Mystery Solved! Operators Use Real-Time SPC Data to Track Manufacturing Process Clues

Monitoring product and process quality on a manufacturing shop floor often seems like a job for a great detective. On any given day, you might find yourself trying to solve numerous mysteries:  
  
  • What are the sources of customer complaints? 
  • Why isn’t this product passing quality checks?
  • Why does this defect show up on only two production lines?
  • Could our different raw material suppliers be causing some of our defects?
 
As a famous fictional detective once said, “When you have eliminated the impossible, whatever remains,  however improbable, must be the truth.” When it comes to solving manufacturing mysteries, you can take a clue from Sherlock and use solid data to discover quality culprits—even the improbable ones.
 

A Curious Incident Shows Up
in Quality Data

At InfinityQS, we’ve seen real-time SPC data help manufacturers solve their biggest problems time after time. Sometimes, our customers have a pretty good idea where to start looking for clues about what’s going wrong on the production floor. But now and then, the answers that their quality data reveal are as shocking as the end of a good whodunit novel.
 
One such revelation happened in a packaging plant that was making folded cartons. InfinityQS helped this manufacturer’s quality team to gather process, product, and defect data from one of their production lines. During one of their data collection activities, a control chart (similar to the one below) indicated to the operator that there was an out-of-control event. The event was triggered for a critical parameter that, if unchecked, could cause expensive production problems at their customer’s plant.
 
Control Charts Reveal Process Anomalies

In InfinityQS Enact® or ProFicient™, control charts help pinpoint issues and provide information that help operators ensure their processes are as consistent and trouble-free as possible. Control charts are real-time, shop-floor tools that provide instantaneous feedback to operators and provide them with information that can help when troubleshooting.
 
Initially, the operator was skeptical when reviewing the information from the control chart. His skepticism was born of the fact that, given the information on the control chart, the machine should be jammed and cartons should be falling off the line. There should be a big mess. But there wasn’t one. Basically, the data didn’t match what he should be seeing.
 
The machine hadn’t stopped running or shown any outward indication of a problem—but the control chart did, and it was undeniable.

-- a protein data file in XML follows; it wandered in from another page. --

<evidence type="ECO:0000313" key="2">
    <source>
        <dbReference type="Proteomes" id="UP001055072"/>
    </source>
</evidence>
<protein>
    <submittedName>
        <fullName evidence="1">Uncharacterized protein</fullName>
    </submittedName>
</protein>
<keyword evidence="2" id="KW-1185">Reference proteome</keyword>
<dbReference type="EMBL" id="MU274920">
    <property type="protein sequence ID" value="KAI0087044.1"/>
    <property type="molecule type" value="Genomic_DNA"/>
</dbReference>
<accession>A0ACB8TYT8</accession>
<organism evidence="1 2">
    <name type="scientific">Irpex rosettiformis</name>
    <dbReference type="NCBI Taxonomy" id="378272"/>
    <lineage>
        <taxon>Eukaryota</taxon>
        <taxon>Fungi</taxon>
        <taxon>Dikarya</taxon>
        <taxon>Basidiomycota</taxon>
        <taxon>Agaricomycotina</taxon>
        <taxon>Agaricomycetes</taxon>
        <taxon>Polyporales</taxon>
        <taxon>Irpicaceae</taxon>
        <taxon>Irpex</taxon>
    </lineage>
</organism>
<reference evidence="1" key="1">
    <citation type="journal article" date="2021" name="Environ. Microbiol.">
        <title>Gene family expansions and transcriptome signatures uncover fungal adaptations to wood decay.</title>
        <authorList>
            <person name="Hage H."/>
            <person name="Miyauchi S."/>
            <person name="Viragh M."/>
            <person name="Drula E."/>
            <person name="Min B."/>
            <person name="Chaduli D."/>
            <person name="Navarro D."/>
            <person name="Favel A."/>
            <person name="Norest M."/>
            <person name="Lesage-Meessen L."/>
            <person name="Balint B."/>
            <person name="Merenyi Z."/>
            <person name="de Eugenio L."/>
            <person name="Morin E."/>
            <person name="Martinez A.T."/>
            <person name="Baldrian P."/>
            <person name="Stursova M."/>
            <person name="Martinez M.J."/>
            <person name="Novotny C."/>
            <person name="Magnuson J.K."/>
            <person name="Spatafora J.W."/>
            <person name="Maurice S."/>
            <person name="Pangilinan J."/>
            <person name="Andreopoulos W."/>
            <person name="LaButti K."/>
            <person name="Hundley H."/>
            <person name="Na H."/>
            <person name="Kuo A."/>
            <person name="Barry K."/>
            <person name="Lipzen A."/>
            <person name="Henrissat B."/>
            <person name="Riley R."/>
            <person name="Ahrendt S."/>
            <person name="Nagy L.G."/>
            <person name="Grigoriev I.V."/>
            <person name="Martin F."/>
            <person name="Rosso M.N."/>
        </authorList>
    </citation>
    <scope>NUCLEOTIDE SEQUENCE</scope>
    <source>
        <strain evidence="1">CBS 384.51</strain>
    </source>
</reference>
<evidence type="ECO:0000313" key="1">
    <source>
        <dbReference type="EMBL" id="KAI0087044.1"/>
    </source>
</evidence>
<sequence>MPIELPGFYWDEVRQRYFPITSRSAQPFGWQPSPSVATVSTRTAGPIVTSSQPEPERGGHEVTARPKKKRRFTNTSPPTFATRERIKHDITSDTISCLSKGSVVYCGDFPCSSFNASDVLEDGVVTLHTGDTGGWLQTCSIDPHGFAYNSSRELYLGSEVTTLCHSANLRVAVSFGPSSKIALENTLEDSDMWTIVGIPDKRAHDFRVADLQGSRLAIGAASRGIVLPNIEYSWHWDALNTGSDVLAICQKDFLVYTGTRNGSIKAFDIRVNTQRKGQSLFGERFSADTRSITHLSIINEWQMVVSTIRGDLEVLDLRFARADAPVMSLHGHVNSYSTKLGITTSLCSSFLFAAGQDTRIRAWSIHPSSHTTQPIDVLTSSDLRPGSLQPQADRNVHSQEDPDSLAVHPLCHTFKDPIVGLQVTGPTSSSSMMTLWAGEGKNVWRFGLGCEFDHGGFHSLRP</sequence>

So the operator went to take a closer look…
 
…and found not one, but two blockages in the machine. However, the blockages were so slight that they generated no visual or physical manifestations of the issue. Yet they still negatively affected a critical product feature. Armed with this information, the operator shut down the machine, removed the blockages, made several important adjustments and re-started the line. By removing the cartons, he eliminated the issue and values on the control chart went back to normal.
 
Without the control chart and its out-of-control plot points, the operator would likely not have known about the problem. An entire shift’s worth of product could have been ruined. Worse, the defective products could have been shipped to the customer, resulting in tens of thousands of dollars of customer downtime, rework, and re-shipping costs.
 
For shop floor operators, collecting data can sometimes seem like busywork. But when the data they collect helps them eliminate issues, solve problems, and run their machinery more efficiently, they quickly embrace it.
 

To Optimize the Manufacturing Process, Start with the Right Questions

Collecting SPC data isn’t just about some esoteric corporate goal in a boardroom somewhere. It’s about answering the right questions, right now, on the floor. Are your machines running consistently? Are product features changing, increasing, decreasing, or remaining the same? If you’re looking for a way to answer these questions, you need data. And you need the right analysis tools to supercharge shop floor problem solving. By doing so, you can make better, more consistent products while increasing profits and lowering expenses.  
 
The best way to assess process and product quality in real time is to begin collecting data for your important product and process features. And of course, you need an SPC software solution that converts that raw data into actionable insight. Data do not lie. But they can be ignored. Without a way to quickly visualize and interpret information from data, opportunities for cost reduction and quality improvement can be lost. Data are good, but information is invaluable. And statistical tools like SPC can provide you the information you need—and help a good detective become a great one.
 
Sometimes collecting and analyzing quality data solves a mystery—and sometimes it reveals one. What unknown crimes against efficiency and consistency are lurking on your production floor? Centralizing data can be the key to finding them. Watch our video to learn how.
 
With the right statistical process control tools and quality intelligence approach, finding ways to improve product quality and keep production running smoothly will become downright elementary.









 
Doug Fair
By Doug Fair
Chief Operating Officer
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